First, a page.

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State v. McCarthy

Decided: October 23, 1974.

STATE OF NEW JERSEY, PLAINTIFF-RESPONDENT,
v.
EDWARD J. MCCARTHY, DEFENDANT-APPELLANT



Kolovsky, Lynch and Allcorn. The opinion of the court was delivered by Allcorn, J.A.D.

Allcorn

Defendant appeals his conviction of the offense of illegal possession of narcotics (phenobarbital), entered upon a jury verdict.

The single ground urged for reversal is that the trial judge erred "in admitting into evidence the fruits of an illegal, warrantless search" of the trunk of defendant's automobile.

The argument ignores the significant circumstances that, initially, the police conducted a search of the interior of the passenger compartment of the vehicle which, on the basis of substantial credible evidence, the trial judge found to have been made with the express consent of defendant (not here controverted by defendant), and that search revealed phenobarbital in the glove compartment. Hence, even assuming the search of the automobile trunk to have been illegal and to have disclosed, in the words of counsel for defendant, "possession of an additional quantity of the phenobarbital found earlier in the glove compartment," no prejudice resulted to defendant by the admission of the additional phenobarbital.

At all events, under the circumstances here present the warrantless search of the trunk of the automobile was entirely valid; there was no violation of the Fourth and Fourteenth Amendment rights of defendant. According to the evidence adduced on the motion to suppress, after defendant and Mrs. Burdge arrived at the Trott Inn, defendant opened the trunk of his automobile, removed from it a clear plastic bag containing green vegetable matter which he exhibited to Mrs. Burdge, at the same time informing her that it was "grass"; when she told him she did not want any "he put it back and locked his trunk and * * * his car, and we went in the Trott Inn." Mrs. Burdge thereupon telephoned the police, who dispatched two officers to Trott Inn.

Upon arrival of the officers at Trott Inn one of them interviewed Mrs. Burdge and she related to him the fact that defendant had exhibited and "had offered her grass," and that it was "in the trunk of the car". The officer then questioned defendant. Despite his denial of the "grass" incident related by Mrs. Burdge, defendant agreed to allow the officers to look inside the vehicle, gave them the key to the passenger compartment, and accompanied the officers and Mrs. Burdge to the parking lot. A search of the passenger compartment revealed in the glove compartment zig-zag papers (used commonly

for rolling marihuana cigarettes) and three ampuls of a clear liquid ultimately determined to be phenobarbital. When asked what the ampuls were for, the defendant gave no answer.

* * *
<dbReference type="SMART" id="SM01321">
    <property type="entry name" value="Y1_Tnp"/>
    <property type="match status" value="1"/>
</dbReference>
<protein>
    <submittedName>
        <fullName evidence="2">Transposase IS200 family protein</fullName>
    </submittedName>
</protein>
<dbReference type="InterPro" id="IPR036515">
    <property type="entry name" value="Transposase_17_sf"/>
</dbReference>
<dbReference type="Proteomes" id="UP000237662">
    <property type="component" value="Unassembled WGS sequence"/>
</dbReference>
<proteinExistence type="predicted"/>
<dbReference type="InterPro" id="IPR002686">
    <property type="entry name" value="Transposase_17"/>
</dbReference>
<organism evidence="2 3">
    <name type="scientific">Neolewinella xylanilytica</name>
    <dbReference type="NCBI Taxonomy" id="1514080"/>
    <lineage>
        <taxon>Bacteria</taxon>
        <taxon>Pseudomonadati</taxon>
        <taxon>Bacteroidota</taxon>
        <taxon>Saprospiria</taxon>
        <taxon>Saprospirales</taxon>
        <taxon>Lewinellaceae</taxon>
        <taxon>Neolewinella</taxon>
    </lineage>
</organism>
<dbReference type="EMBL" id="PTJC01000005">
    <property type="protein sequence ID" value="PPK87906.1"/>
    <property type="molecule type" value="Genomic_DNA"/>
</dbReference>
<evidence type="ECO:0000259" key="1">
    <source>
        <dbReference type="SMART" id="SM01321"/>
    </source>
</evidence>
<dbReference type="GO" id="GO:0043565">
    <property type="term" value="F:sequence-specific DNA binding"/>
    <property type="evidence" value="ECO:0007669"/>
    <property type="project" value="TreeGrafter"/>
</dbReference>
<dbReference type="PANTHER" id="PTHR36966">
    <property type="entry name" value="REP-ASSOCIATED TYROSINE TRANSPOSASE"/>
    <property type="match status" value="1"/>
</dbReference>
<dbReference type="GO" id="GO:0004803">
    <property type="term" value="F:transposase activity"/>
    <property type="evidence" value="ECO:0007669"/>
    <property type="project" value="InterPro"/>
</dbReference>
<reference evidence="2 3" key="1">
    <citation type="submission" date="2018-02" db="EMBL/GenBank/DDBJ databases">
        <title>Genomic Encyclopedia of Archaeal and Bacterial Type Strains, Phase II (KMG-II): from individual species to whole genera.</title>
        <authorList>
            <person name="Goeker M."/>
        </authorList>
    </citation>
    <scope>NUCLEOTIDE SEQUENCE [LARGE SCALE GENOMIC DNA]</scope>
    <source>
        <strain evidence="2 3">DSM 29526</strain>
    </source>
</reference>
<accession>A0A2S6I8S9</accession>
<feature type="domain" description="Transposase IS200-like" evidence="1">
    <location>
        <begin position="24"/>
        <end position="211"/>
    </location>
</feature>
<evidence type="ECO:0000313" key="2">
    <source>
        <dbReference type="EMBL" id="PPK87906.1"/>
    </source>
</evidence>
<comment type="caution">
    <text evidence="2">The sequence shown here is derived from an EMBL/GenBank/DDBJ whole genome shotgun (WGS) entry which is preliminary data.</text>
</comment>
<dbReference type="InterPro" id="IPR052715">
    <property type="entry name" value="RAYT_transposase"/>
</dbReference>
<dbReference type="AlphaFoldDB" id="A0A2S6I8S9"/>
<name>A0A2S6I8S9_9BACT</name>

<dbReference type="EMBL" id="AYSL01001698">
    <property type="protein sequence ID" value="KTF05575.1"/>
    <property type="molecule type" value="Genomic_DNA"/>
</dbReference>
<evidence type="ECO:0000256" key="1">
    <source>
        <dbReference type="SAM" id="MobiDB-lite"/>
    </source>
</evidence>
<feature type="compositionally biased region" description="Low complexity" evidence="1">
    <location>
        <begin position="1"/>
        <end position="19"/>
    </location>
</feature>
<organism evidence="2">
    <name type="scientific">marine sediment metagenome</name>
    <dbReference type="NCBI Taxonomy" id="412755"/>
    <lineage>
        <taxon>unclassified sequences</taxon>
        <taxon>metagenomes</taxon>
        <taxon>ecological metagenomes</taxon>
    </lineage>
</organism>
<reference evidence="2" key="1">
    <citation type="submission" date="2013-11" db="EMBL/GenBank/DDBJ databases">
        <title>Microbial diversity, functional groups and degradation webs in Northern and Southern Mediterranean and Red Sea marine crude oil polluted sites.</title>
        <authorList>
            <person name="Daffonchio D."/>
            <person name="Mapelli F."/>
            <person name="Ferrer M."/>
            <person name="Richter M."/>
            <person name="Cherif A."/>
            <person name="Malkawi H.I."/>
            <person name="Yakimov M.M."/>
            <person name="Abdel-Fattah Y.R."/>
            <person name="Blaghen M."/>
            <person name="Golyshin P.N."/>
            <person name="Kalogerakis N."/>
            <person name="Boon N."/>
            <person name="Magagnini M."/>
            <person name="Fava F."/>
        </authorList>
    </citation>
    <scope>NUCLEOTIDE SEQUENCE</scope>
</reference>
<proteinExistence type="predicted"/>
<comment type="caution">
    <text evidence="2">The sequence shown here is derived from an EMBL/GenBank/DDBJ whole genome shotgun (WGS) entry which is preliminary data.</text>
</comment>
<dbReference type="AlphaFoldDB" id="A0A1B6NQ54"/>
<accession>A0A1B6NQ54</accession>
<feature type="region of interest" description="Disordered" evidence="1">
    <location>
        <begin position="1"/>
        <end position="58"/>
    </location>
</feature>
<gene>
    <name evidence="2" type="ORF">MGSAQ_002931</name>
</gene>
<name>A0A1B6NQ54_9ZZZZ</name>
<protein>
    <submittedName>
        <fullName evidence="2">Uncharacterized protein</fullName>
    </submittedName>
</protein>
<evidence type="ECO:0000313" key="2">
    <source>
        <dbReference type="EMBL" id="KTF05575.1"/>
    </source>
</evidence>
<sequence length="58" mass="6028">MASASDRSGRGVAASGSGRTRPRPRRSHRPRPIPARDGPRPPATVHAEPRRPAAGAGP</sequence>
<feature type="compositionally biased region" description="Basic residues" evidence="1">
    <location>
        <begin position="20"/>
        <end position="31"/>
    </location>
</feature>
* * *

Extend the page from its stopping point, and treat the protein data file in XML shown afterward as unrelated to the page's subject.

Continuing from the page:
After completing their search of the passenger compartment the officers attempted but were unable to open the trunk with the key originally given them by defendant. Although the officers requested defendant to give them the key to the trunk, he did not supply it. (It was subsequently found concealed in one of the socks being worn by defendant.) The officers then escorted defendant and Mrs. Burdge to headquarters; defendant's automobile (which bore Vermont registration plates) was locked by the officers and left standing in the Trott Inn parking lot, in the care of an off-duty officer who had been asked to "stand by the vehicle."

At police headquarters the officers' renewed request of defendant to supply the trunk key still was unproductive. They thereupon obtained elsewhere a key that would open the trunk and returned to the Trott Inn parking lot, without defendant. There the trunk was opened, and a search revealed a clear plastic bag containing vegetable matter later found to be marihuana, five ampules of phenobarbital, a hypodermic syringe and two hypodermic needles.

From the foregoing it is plain that at the time the initial search of the automobile was made, the police officers had probable cause to believe that a violation of the Controlled Dangerous Substances Act (N.J.S.A. 24:21-1 et seq.) was being or had been committed by defendant, and that the automobile trunk contained articles that the officers were entitled to seize. Those same circumstances also justified the making of a search of the entire vehicle, including the trunk, without a warrant and without the consent of defendant. In short, at the time of initial search there were plentiful facts associating the automobile with a violation of the Controlled ...


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